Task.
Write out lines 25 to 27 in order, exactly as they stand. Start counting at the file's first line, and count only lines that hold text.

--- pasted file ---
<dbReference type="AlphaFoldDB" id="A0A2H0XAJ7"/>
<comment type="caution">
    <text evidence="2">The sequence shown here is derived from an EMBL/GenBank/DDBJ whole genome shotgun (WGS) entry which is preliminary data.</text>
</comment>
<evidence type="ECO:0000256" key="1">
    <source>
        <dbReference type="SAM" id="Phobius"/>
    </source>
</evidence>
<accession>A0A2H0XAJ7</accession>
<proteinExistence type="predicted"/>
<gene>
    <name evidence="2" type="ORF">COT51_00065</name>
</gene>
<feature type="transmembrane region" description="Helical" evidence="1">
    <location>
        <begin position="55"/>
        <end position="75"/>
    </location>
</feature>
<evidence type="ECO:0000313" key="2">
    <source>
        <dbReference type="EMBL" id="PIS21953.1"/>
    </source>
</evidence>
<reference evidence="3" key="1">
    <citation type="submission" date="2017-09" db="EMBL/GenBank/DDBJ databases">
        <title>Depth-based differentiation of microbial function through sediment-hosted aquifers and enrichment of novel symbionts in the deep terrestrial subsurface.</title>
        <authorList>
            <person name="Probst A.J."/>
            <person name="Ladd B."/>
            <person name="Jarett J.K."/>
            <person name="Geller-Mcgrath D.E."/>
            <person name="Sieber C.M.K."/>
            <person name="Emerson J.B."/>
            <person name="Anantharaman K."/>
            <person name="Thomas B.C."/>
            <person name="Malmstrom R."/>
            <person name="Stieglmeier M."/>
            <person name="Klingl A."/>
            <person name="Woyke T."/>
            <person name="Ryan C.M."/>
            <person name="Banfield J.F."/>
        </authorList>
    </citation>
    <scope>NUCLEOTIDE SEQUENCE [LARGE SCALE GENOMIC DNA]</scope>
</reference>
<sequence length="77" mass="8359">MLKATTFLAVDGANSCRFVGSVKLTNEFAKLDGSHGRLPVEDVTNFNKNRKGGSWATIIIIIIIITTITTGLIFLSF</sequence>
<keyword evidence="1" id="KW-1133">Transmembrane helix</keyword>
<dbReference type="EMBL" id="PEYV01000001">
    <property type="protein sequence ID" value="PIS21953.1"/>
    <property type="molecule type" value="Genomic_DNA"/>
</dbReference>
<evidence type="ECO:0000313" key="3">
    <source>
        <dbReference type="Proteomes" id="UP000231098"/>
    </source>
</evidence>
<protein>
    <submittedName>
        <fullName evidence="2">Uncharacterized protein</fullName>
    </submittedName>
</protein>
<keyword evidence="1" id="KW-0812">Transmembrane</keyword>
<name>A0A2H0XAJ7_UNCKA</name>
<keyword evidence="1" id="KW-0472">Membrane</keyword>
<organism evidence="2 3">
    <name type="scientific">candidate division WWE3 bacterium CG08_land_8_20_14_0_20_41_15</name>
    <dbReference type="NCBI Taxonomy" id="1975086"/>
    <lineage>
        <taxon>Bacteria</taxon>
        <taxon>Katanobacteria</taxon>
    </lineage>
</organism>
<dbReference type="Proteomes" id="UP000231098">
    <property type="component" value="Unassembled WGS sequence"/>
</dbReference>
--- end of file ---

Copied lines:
</evidence>
<reference evidence="3" key="1">
    <citation type="submission" date="2017-09" db="EMBL/GenBank/DDBJ databases">